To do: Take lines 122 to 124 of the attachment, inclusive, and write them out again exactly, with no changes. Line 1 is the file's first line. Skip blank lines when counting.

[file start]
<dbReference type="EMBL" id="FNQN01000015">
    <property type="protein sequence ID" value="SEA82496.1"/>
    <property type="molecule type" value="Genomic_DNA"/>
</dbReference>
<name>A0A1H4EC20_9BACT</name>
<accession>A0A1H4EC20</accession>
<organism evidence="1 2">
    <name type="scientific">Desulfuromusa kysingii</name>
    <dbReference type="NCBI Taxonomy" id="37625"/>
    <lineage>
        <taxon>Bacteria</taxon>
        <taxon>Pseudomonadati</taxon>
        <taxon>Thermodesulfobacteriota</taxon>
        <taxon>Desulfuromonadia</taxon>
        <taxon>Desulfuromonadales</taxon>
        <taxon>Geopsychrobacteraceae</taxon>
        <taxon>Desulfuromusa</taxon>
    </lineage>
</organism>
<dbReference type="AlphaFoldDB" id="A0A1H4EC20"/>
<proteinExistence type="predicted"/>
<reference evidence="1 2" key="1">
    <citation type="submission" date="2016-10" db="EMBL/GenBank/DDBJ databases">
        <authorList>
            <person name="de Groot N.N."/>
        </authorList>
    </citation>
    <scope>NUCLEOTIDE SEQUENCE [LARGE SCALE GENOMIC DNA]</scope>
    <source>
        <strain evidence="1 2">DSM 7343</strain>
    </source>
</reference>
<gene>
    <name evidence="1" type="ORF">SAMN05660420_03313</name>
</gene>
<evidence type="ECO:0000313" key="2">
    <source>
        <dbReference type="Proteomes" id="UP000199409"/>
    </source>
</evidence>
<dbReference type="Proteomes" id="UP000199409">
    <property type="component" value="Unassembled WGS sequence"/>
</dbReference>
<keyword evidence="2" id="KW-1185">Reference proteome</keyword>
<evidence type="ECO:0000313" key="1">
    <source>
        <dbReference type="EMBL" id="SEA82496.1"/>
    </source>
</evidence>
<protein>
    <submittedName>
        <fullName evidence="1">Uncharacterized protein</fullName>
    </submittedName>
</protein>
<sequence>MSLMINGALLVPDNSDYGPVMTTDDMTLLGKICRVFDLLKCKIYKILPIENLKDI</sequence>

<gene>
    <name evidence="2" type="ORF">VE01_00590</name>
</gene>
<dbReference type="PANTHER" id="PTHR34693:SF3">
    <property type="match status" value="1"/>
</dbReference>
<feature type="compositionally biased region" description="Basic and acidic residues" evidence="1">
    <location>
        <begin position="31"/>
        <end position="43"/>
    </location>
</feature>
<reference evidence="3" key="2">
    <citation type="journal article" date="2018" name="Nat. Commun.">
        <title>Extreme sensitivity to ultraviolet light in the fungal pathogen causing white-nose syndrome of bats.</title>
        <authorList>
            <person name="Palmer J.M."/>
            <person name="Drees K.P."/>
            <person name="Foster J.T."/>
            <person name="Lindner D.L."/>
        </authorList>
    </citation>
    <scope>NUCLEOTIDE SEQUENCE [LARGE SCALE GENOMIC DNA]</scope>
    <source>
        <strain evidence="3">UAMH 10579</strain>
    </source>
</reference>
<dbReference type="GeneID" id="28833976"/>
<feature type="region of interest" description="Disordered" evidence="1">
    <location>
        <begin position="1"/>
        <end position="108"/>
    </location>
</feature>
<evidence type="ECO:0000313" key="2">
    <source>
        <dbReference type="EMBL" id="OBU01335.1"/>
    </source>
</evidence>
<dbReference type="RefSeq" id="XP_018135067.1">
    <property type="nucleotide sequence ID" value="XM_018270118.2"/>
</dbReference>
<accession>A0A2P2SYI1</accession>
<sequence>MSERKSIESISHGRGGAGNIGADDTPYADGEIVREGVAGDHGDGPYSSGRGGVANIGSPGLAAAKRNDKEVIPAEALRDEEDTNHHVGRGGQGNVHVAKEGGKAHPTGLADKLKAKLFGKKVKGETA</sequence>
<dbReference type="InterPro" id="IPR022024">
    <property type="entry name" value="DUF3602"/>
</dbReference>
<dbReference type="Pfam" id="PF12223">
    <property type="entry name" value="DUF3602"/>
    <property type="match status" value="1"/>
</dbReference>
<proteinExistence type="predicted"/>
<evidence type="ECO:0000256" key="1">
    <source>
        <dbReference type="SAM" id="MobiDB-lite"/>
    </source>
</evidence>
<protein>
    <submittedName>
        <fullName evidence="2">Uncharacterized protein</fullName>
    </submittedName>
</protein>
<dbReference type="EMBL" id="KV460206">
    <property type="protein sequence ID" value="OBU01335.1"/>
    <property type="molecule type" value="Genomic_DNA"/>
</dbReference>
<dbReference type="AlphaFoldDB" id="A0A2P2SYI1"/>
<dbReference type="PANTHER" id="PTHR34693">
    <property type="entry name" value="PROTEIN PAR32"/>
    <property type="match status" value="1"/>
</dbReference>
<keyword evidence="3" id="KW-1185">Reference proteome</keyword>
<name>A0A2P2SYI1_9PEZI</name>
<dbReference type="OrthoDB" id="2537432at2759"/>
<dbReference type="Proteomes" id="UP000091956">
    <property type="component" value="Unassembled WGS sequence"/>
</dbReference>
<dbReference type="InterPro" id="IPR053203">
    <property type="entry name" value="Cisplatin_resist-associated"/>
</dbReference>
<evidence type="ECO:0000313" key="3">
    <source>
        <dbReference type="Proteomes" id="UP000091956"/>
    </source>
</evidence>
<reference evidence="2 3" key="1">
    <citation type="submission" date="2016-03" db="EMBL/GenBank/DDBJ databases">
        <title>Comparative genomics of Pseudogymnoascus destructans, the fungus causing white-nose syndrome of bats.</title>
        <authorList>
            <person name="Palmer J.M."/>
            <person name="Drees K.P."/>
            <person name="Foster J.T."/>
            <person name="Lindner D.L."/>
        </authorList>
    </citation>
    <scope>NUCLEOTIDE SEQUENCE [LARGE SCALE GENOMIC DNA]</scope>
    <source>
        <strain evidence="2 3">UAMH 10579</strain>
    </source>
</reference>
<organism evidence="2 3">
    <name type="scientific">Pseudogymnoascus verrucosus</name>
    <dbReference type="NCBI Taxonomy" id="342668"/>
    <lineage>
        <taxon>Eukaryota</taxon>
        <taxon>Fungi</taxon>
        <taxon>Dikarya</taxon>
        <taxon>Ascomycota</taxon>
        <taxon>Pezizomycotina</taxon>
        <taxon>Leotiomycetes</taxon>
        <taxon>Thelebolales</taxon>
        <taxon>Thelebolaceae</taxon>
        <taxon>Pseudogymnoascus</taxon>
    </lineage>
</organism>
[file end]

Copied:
<dbReference type="AlphaFoldDB" id="A0A2P2SYI1"/>
<dbReference type="PANTHER" id="PTHR34693">
    <property type="entry name" value="PROTEIN PAR32"/>